Environment Minister Steven Guilbeault isn't warming to the idea of combating climate change by imposing a windfall tax on the massive profits being posted by some Canadian oil and gas producers.

During the annual UN General Assembly in New York City this week, Secretary-General António Guterres said fossil fuel companies are making massive profits and should be taxed extra to pay for climate action and deliver help to people struggling with their energy and food bills.

Guterres said the poorest and most vulnerable people in the world have contributed the least to the climate crisis but are bearing the brunt of "its most brutal impacts."

"The fossil fuel industry is feasting on hundreds of billions of dollars in subsidies and windfall profits while household budgets shrink and our planet burns," he said.

When asked if Canada would follow Guterres' request during a call with reporters Thursday, Guilbeault did not directly say yes or no. Rather, he said Canada is already ensuring fossil fuel companies pay their fair share toward climate action through carbon pricing and regulations.

"I think the secretary-general was also talking about the fact that fossil fuel companies need to be paying for climate change pollution and that's exactly what we're doing in Canada with carbon pricing," Guilbeault said.

He said the government is also putting in place regulations beyond just carbon pricing that force oil and gas companies to cut their carbon footprints.

That includes an overall cap on oil and gas sector emissions and specific regulations on methane from oil and gas production, and on overall emissions from producing and using gasoline and diesel.

Global oil prices surged last winter following the Russian invasion in Ukraine, driving up profits for oil and gas companies worldwide.

In the first six months of this year, Canada's four biggest oilsands producers reported more than $21 billion in profits, more than three times their profits in the same period last year.

Canada's environment minister @s_guilbeault does not jump to take up #UN call for #WindfallTaxes. #CDNPoli

This report by The Canadian Press was first published Sept. 22, 2022.

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"When asked if Canada would follow Guterres' request, Guilbeault did not directly say yes or no. Rather, he said Canada is already ensuring fossil fuel companies pay their fair share toward climate action through carbon pricing and regulations.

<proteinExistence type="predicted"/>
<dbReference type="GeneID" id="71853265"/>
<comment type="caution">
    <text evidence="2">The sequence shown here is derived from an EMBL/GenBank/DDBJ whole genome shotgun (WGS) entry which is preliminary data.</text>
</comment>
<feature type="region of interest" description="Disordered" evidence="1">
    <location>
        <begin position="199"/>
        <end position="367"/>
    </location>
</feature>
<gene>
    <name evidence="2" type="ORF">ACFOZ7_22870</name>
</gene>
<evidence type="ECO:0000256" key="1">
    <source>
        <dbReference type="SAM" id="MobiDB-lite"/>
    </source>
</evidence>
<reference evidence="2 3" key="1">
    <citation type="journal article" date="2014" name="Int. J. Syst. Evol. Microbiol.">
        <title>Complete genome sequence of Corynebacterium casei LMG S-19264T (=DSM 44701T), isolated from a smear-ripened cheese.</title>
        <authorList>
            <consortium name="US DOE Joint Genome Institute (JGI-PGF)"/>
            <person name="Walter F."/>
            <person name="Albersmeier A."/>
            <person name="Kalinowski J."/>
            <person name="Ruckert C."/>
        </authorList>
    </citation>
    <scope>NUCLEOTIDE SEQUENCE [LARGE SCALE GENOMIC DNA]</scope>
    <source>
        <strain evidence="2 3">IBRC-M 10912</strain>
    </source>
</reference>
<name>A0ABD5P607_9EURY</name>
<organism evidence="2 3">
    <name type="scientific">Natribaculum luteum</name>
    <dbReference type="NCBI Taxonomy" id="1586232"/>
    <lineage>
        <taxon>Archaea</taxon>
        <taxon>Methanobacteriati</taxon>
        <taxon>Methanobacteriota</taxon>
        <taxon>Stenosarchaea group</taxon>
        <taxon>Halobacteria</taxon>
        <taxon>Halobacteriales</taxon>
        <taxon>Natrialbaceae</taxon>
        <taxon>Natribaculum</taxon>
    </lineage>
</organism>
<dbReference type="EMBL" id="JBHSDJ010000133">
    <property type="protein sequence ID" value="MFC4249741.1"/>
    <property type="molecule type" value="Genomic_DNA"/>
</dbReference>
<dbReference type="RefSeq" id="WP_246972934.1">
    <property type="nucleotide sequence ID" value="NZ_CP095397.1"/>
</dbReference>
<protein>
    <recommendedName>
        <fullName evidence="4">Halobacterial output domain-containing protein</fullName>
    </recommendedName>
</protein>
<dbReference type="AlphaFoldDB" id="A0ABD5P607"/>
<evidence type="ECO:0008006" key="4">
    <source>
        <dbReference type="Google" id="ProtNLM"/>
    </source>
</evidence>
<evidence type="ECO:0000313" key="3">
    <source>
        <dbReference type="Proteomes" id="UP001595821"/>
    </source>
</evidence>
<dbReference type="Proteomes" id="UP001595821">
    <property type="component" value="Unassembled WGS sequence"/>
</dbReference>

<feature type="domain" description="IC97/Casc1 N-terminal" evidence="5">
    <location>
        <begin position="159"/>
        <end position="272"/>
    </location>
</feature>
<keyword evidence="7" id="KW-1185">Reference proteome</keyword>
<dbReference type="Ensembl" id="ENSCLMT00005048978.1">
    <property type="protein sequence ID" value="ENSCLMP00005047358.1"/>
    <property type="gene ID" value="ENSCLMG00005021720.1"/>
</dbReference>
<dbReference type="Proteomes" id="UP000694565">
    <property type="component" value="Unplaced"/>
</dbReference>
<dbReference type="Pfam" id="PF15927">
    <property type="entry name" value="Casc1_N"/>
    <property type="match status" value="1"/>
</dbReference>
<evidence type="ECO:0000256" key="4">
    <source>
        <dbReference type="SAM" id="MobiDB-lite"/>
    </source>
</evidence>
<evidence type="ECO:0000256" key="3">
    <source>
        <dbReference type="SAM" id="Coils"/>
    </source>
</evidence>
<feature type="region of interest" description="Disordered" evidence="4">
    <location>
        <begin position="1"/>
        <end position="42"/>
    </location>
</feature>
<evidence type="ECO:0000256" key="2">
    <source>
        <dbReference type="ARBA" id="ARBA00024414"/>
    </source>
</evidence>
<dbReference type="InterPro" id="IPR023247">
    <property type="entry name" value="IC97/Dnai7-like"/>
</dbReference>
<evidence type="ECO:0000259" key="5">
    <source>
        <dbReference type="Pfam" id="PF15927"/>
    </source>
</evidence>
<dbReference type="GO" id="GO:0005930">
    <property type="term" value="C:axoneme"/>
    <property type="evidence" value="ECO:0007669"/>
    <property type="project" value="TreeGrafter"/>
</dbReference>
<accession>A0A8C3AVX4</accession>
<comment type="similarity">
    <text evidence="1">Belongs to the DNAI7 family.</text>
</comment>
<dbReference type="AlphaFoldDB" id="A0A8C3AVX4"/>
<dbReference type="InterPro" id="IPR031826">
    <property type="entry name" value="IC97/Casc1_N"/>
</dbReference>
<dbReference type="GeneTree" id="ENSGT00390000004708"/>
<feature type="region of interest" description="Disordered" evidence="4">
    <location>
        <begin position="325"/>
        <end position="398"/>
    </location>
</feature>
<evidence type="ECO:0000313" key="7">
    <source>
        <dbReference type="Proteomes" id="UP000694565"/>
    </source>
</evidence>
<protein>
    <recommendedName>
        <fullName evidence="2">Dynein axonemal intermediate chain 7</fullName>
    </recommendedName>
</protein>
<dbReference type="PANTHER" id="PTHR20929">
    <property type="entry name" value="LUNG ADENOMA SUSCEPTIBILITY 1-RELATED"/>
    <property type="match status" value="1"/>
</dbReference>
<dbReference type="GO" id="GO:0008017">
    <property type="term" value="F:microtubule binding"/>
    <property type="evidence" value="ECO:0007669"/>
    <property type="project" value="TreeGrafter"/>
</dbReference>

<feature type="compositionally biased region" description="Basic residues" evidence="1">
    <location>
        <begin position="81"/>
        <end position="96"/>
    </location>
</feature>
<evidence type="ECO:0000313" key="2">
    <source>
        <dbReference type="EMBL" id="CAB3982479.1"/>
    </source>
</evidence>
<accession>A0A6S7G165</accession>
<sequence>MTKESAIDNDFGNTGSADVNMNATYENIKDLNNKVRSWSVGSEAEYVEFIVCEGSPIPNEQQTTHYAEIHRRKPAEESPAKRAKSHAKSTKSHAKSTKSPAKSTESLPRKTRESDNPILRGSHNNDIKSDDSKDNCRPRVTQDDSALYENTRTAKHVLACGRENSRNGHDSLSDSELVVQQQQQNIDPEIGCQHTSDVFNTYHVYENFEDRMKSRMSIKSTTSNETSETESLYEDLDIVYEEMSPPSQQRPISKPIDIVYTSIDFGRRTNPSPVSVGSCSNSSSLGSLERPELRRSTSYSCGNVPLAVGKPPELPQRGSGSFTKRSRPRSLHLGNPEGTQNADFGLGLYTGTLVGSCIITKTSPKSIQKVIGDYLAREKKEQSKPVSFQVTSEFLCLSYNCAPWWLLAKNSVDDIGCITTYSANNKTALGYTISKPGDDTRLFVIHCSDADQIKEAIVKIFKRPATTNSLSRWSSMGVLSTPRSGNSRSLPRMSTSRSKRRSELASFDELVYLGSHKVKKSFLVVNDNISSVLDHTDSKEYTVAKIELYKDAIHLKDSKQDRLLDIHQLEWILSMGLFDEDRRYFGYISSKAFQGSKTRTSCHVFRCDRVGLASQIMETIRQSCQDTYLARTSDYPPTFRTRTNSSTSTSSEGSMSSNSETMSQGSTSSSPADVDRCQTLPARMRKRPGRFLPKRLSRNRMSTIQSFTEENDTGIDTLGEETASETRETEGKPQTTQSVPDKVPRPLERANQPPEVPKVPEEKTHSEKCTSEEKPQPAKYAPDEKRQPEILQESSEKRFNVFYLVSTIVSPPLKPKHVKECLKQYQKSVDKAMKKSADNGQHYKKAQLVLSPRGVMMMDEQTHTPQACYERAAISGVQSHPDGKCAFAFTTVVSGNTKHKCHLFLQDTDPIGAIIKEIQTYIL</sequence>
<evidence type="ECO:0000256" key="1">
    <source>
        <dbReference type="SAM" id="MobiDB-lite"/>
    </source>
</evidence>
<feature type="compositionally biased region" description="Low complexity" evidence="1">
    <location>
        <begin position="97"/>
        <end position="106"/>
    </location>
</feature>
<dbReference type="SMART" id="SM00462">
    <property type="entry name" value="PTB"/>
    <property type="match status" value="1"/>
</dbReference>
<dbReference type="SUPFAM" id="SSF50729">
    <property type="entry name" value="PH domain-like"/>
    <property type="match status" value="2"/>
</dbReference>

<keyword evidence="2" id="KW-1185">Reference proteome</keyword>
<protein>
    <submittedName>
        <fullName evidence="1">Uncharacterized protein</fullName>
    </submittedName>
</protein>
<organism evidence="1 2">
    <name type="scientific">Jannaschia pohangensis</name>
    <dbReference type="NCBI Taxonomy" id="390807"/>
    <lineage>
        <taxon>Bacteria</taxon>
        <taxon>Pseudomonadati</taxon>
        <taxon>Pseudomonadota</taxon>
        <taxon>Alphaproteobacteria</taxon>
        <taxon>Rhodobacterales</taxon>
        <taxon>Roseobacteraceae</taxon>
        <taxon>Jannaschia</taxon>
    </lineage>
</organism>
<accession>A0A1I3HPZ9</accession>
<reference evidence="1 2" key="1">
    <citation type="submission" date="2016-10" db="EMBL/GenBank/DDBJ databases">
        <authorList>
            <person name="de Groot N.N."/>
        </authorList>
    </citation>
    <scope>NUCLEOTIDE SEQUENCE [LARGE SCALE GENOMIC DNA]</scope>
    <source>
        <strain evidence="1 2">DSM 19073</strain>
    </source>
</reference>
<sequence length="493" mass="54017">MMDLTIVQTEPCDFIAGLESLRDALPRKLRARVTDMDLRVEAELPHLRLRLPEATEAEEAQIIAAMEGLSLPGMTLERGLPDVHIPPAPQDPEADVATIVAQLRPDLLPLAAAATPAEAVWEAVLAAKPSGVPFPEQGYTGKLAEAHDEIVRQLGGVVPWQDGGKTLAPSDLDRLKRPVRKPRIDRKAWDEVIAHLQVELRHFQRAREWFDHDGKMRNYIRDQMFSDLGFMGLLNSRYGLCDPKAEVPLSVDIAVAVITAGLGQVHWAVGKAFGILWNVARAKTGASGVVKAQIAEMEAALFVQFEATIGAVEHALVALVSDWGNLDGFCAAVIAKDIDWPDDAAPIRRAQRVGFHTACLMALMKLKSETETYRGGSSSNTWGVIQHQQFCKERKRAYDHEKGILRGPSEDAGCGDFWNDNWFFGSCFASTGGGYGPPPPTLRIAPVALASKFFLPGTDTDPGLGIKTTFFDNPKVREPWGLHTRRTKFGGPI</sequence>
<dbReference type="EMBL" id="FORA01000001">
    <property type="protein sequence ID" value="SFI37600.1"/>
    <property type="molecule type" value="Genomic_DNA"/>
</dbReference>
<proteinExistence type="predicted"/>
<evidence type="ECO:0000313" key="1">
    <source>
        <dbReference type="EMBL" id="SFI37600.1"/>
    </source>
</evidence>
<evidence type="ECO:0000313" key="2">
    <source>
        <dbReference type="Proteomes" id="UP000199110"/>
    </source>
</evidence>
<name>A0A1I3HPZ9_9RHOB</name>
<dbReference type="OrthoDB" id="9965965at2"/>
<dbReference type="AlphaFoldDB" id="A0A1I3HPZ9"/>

"'I think the secretary-general was also talking about the fact that fossil fuel companies need to be paying for climate change pollution and that's exactly what we're doing in Canada with carbon pricing.'"

More Liberal lies. And government watchdogs are asleep. It's outrageous that the media fails to hold Minister Guilbeault and his govt to account. Why is it up to citizens to point out the falsehoods and errors?

The federal backstop Output-Based Pricing System (OBPS) for large industrial emitters does not apply to large emitters in Alberta. Under Alberta's Technology Innovation and Emissions Reduction Regulation (TIER), O&G companies pay pennies on the dollar in carbon costs.
Carbon pricing for consumers is economy-wide. Large industrial emitters, including in AB's oilsands, pay a fraction of consumer rates.

The purpose of the OBPS and its provincial counterparts is not to expose heavy emitters to the carbon price, but to shield them from it. Federal and provincial carbon pricing systems do not impair their profits — or reduce their emissions.
The federal OBPS is a joke, but AB's system is even worse. TIER dollars are effectively recycled back to industry to fund carbon capture technology and research. Projects industry should be paying for in the first place.